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I have difficulty in understanding of some fundamental terms as amplitude. Can be there more than one amplitude for a signal? The following expression is combination of 3 sinusoidal signal, so are there 3 different amplitudes, periods or frequencies?

$h(x) = \sin\frac{2\pi x}{23} + \sin\frac{2\pi x}{28} + \sin\frac{2\pi x}{33}$

enter image description here

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  • $\begingroup$ SNR, look you have two answers here! why don't you take your time and read them and feedback according to ? Save the answers, save the world...! $\endgroup$ – Fat32 Nov 12 '18 at 22:44
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Are you possibly confused by what's known as Fourier analysis of signals, which decompose a given signal into multiple frequencies and amplitudes. What it essentially does is to find the individual components in the right hand side, given the signal in the left hand side. So it does not mean that the signal has multiple amplitudes or fundamental periods per given $x$.

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On amplitudes, there are two terms here that need to be clarified:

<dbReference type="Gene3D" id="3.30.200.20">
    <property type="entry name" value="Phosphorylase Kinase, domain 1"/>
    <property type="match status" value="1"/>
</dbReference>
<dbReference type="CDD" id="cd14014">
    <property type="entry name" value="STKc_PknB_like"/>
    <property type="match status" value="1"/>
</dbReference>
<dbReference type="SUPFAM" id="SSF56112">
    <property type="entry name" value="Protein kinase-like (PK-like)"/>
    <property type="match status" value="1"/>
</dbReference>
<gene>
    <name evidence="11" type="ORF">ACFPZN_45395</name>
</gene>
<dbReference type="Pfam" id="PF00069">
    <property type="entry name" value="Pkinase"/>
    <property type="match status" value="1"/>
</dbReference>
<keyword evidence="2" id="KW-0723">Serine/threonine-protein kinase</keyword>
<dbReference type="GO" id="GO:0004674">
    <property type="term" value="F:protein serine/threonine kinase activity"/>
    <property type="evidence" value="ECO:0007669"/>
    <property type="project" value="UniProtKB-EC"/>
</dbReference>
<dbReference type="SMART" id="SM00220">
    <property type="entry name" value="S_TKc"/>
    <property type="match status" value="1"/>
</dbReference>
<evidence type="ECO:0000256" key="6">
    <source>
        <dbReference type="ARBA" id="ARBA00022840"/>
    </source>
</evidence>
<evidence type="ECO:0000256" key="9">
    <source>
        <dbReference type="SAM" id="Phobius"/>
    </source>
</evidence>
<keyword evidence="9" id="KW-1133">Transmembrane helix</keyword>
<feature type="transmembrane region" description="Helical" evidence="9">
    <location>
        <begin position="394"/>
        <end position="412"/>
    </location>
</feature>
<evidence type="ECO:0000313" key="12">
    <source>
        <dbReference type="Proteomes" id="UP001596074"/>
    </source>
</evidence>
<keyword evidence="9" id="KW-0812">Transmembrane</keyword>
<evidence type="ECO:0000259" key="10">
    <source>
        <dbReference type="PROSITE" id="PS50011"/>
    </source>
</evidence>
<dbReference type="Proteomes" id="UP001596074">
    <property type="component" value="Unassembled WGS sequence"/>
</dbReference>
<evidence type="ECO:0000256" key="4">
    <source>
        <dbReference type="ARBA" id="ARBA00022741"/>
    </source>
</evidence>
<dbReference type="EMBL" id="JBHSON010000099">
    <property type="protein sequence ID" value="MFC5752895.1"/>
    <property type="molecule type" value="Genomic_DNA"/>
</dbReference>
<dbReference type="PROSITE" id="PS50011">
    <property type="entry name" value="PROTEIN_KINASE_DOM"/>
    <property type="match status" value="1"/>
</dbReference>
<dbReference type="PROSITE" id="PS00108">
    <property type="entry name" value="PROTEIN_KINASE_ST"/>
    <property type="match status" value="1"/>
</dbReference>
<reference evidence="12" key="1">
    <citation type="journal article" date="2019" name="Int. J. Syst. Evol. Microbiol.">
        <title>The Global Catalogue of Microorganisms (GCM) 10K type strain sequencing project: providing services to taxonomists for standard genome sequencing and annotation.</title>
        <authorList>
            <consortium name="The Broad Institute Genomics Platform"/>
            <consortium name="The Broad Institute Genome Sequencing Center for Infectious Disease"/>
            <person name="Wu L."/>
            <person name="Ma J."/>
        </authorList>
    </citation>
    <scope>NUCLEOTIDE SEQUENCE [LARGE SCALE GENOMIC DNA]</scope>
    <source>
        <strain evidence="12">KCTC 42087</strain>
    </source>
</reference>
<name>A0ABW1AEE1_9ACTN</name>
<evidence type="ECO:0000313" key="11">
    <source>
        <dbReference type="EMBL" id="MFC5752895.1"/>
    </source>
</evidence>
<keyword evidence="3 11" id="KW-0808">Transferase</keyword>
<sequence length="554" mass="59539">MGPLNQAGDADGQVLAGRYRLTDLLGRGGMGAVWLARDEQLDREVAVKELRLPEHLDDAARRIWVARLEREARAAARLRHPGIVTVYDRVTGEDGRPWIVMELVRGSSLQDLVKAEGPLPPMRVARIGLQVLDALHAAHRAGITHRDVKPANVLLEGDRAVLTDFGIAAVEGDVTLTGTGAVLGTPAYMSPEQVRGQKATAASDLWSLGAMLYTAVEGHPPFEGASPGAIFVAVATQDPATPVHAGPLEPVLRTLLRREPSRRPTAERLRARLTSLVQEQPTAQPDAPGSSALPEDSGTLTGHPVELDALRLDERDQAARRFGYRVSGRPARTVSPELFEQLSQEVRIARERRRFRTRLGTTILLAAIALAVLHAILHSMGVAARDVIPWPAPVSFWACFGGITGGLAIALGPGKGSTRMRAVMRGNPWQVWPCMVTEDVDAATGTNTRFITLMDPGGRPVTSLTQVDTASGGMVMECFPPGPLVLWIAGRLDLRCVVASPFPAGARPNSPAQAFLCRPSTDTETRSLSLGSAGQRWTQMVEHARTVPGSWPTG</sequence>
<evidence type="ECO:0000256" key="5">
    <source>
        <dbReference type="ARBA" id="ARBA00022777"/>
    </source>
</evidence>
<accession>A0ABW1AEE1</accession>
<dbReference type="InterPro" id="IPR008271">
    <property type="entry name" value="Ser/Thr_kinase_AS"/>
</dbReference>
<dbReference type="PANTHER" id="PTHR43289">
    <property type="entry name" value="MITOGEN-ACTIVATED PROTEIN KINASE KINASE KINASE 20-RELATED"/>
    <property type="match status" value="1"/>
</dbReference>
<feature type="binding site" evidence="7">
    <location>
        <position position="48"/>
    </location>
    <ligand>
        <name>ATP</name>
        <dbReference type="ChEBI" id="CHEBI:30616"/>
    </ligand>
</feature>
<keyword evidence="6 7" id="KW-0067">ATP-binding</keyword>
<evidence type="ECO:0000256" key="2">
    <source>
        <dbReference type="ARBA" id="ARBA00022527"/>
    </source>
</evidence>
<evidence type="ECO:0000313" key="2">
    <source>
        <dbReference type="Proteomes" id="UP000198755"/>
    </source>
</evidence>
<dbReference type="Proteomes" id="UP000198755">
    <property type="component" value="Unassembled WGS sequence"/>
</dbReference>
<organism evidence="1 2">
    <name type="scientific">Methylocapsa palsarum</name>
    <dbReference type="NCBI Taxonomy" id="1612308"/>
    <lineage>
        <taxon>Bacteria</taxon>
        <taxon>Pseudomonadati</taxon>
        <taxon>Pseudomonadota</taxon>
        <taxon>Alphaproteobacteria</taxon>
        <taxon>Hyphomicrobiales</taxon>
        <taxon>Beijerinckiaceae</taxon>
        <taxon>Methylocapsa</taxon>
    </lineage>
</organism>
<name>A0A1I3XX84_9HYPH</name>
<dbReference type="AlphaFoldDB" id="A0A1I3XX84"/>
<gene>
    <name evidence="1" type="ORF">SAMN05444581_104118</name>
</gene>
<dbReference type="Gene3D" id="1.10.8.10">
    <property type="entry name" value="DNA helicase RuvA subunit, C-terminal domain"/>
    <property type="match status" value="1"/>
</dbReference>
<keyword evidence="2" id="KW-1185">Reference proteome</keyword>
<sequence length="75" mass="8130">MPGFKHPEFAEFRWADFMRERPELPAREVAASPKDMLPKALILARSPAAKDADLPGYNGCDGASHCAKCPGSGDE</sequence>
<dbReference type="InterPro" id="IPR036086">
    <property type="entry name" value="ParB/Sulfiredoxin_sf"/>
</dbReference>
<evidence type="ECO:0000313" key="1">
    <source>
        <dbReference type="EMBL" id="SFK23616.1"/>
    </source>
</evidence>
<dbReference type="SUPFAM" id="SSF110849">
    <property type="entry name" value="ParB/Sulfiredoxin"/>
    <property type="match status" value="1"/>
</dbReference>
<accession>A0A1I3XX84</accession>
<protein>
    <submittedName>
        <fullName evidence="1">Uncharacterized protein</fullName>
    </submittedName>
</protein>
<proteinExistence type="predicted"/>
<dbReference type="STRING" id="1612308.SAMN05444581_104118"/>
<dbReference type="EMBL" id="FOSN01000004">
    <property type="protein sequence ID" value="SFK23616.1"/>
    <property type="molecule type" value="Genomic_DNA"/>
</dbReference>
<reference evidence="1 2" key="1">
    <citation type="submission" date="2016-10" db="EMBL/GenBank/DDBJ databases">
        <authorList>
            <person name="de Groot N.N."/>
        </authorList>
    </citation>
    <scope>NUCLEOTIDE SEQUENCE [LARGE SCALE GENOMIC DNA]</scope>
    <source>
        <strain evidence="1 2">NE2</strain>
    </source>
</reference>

• The peak amplitude, (or often called amplitude), is the non-negative value of your signal’s peak. This is for the whole duration. In most cases you have one.
  • The instantaneous amplitude is the value of the localized peak amplitude at instant $t$. This is depending on the time $t$ you’re looking at. Here it’s simply the $y$-value of your time signal when at instant $t$

On period and frequency, see my answer here on finding the fundamental period/frequency. I see you have two nice prime numbers there 23 and 33, good luck.

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    $\begingroup$ $\frac{33}{11} = 3\in \mathbb{Z}$! $\endgroup$ – Tendero Oct 30 '18 at 20:40

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